Lack of contingency planning
Life happens, even at trade shows. Power cuts, Internet outages, storms, and other unexpected catastrophes can wreak havoc on even otherwise well-planned venues. Having a contingency plan for addressing these ahead of time can make the difference from a show becoming an unsalvageable disaster to just experiencing a speed bump or two. Make sure your team has put together a backup plan (preferably in writing) to deal with disruptive unforeseen events.
Planning at the last minute
Waiting until the last minute to plan for venue location, date selection, activity agendas, exhibitor spaces and other factors is a recipe for trouble. Contacting hotel and other venues early to determine availability and secure space and favorable room rates will help avoid disasters like space shortages or expensive room rates that will scare away participants. Other conflicting events in the same area, such as sports or conventions, may play havoc with finding a suitable space for your exhibitors and attendees, so do adequate research before deciding on a date and location, then plan and book early.
The Right Exhibition Space or Trade Show Building
The quality and location of your trade show venue can make all the difference in the success of your event. Choosing a space that is too small, or with poor lighting or location, can spoil the ambiance and suppress attendance, leaving your exhibitors dissatisfied with the volume of traffic and the results of their efforts.
Whether you’re planning an exhibition, trade show, convention or similar event, Allsite’s versatile and spacious tension fabric structures can provide the hard-to-find space you need while keeping costs down and creating the right space to allow your exhibitors to shine.
Temporary fabric structures provide ample, uninterrupted indoor space for trade show exhibits or registration and reception space, as well as performance space for concerts, sports or other public or private events. High ceilings with door options create an accessible, spacious environment. The structure’s sturdy frame easily supports overhead equipment, such as suspended sound systems and signage. The clear span design is spacious enough to allow for plenty of exhibitors and buyers alike. The modular structures are available in a variety of widths and virtually any length that is needed to accommodate small or large shows and events. The white fabric is highly reflective creating a much brighter and open space then any convention hall.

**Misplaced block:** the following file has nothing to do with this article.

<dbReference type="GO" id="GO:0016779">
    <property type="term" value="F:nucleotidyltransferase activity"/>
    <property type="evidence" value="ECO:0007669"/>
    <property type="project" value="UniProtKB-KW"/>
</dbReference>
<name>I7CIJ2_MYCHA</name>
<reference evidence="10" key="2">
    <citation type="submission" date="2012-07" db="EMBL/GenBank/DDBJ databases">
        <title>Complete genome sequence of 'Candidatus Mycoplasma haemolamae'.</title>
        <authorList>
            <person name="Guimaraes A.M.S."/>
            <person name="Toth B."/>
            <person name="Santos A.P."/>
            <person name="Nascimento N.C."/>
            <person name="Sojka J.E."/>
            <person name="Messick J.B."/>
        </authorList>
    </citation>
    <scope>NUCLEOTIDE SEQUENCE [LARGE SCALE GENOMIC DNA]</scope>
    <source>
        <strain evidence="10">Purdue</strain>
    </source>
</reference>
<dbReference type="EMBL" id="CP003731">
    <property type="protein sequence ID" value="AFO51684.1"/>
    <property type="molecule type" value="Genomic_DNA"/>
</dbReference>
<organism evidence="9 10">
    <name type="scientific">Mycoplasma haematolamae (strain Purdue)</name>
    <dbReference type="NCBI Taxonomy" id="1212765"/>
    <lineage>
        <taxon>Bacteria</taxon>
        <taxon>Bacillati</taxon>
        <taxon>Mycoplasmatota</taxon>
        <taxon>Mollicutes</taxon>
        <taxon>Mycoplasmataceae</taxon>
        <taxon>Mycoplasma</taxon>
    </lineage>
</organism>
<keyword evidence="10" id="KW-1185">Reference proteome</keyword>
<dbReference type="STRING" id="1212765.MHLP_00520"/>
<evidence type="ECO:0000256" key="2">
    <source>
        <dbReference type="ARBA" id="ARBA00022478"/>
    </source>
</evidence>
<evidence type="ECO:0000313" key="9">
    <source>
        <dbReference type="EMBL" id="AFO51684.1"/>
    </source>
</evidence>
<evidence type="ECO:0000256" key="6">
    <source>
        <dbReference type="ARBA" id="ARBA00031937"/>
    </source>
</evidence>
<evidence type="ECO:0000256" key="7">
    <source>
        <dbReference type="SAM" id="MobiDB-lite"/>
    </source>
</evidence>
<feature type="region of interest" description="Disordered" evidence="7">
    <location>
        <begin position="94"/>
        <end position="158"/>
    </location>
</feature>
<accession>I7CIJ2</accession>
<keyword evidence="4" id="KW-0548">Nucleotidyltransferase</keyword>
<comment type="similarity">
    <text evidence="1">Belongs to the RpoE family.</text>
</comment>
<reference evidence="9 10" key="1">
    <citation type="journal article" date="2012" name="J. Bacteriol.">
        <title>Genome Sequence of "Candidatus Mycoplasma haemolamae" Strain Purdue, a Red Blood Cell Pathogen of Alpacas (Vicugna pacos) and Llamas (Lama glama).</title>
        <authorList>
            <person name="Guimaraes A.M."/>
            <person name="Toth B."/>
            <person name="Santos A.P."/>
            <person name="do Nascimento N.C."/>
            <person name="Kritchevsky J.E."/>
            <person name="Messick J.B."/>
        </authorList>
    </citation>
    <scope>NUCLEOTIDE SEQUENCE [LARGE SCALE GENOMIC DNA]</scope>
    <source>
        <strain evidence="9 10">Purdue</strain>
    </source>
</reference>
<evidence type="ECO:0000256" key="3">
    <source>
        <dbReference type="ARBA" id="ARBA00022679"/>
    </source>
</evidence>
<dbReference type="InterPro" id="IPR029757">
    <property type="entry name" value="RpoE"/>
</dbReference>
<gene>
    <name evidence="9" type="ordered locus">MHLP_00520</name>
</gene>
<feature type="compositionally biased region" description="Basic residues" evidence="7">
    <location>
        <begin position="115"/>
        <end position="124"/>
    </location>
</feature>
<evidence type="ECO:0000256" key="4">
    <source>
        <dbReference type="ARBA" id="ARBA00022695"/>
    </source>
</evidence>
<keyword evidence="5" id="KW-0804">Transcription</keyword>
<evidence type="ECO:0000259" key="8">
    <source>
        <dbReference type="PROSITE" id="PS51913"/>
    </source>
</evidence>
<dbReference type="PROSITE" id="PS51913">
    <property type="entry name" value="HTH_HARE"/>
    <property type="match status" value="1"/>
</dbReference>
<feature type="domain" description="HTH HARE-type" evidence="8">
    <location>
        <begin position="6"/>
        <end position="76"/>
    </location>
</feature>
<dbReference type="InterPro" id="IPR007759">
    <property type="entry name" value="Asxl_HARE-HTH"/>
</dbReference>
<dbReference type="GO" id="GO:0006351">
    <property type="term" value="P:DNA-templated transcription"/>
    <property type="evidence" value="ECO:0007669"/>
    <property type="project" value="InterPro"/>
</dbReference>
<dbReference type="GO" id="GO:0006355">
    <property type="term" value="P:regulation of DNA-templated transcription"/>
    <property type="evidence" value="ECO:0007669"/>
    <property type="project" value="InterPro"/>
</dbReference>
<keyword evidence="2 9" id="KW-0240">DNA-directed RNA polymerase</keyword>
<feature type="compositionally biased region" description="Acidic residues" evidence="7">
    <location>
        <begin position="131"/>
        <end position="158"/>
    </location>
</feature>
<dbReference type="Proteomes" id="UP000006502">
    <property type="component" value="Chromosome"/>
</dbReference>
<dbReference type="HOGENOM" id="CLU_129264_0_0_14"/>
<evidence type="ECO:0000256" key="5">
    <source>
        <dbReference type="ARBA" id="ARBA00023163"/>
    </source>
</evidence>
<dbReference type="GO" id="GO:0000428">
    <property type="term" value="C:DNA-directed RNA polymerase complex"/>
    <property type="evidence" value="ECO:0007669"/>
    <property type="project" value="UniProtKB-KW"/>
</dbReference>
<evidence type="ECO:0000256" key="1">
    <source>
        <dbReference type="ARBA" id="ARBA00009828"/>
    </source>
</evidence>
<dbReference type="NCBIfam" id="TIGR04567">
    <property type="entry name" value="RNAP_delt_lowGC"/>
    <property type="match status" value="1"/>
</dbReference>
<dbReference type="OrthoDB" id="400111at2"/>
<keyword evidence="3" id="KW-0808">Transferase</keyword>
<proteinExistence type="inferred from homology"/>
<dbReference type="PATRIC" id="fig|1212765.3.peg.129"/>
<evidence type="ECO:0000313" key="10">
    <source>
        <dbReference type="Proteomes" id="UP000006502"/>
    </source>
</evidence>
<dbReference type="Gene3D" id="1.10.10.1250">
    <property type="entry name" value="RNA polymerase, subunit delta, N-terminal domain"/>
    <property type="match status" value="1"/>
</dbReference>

The TFS can be installed and removed quickly to meet tight move in and move out times. Visit our time lapse video to see 175,000 sq. ft. of exhibit space installed in 9 days for a prominent trade show in Las Vegas:
Tension Fabric Buildings for Temporary Convention and Trade Show Space
Featuring a lightweight engineered aluminum frame and specially designed PVC fabric, tension fabric buildings can be transported and installed at any destination, then disassembled, quickly and efficiently, after the event. They don’t require a building foundation so the structures can be installed on any surface, including asphalt, turf and gravel. The advanced design tension fabric structure is highly stable and won’t be affected by winds or rain, keeping your program on track no matter the weather. The structure can be climatized with HVAC systems for attendees’ comfort in hot weather or cold. Affordable and highly versatile, Allsite structures come in a variety of sizes with options to accommodate your event’s needs. Enjoy your choice of doorways, including public entry doors and cargo doors for equipment and supplies, ventilation, lighting and other options.
Careful planning will help make your event go off smoothly and successfully. With years of experience in the convention space, and a large available inventory, Allsite can take the worry out of finding the right space for your exhibit or show. Contact us to find out more or call 1-888-599-5112.